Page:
with permission from Raising Baby Green:
The Earth-Friendly Guide to Pregnancy, Childbirth and Baby Care by
Jossey-Bass, A John Wiley & Sons
As the holidays
approach there are opportunities for green purchases beyond the usual toys and
special gifts. The world surrounding a new baby, in particular, the laundry
room, is full of choices for green purchases.
For such a little
person, a baby sure goes through a lot of laundry: diapers, bibs, sleepers,
undershirts, blankets, sheets, socks, pants . . . and of course all the items
the baby spits up on that also need to be cleaned—often. That’s why having a
baby in the house turns the mundane washer and dryer into wonder machines of
incredible convenience. This increase in laundry loads is also a good reason
for you to focus your green efforts on the laundry room.
The Green Washing Machine
If you’re buying a
new washer, remember to look for Energy Star models. Traditional top-loading
washing machines use about forty gallons of water per load, whereas Energy Star
washers use only about twenty-five gallons per load. That’s a 40 percent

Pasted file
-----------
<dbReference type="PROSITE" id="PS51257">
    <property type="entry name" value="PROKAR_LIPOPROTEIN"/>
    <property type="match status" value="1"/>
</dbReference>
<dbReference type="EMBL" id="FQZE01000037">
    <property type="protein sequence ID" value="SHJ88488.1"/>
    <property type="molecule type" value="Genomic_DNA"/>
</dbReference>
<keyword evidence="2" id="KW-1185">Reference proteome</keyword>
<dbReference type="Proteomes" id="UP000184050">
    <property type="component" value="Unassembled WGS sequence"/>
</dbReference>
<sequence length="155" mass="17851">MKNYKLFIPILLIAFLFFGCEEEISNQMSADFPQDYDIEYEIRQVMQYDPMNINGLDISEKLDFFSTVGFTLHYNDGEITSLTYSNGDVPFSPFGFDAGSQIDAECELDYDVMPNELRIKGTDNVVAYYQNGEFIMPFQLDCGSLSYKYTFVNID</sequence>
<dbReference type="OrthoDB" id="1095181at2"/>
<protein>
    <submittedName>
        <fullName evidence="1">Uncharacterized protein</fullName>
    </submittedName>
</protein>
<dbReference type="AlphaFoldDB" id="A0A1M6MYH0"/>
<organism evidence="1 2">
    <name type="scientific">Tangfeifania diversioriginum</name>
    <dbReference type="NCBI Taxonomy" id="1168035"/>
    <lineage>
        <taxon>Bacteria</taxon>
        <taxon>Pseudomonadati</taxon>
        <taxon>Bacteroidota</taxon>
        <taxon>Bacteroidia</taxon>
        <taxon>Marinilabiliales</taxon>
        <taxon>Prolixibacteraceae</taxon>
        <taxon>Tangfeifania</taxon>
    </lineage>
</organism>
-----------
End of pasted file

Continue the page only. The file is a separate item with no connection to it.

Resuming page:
savings in water, which translates into an energy cost savings of almost 50
Make that new machine
a front-loader. Front-loading machines work on a horizontal axis that saves
both water and energy. A top-loading machine must be filled with water in order
to keep the clothing wet and then an agitator swirls the water around, but a
front-loading machine uses less water because the tub does not need to be
filled completely; the tub itself rotates, making the clothes tumble in the
These machines also reduce
the energy needed for drying clothes because they spin clothes faster than
top-loading machines, which reduces the moisture level before the clothes even
enter the dryer.
extra green bonus, front-loading washers are kinder to your clothing, so your
clothes last longer. In comparison to top-loading washing machines, the
front-loaders use 50 percent less energy and a third less water. With those
savings, it will pay for itself in six years and should last for ten. In
addition, a front-loading Energy Star washer will save enough energy annually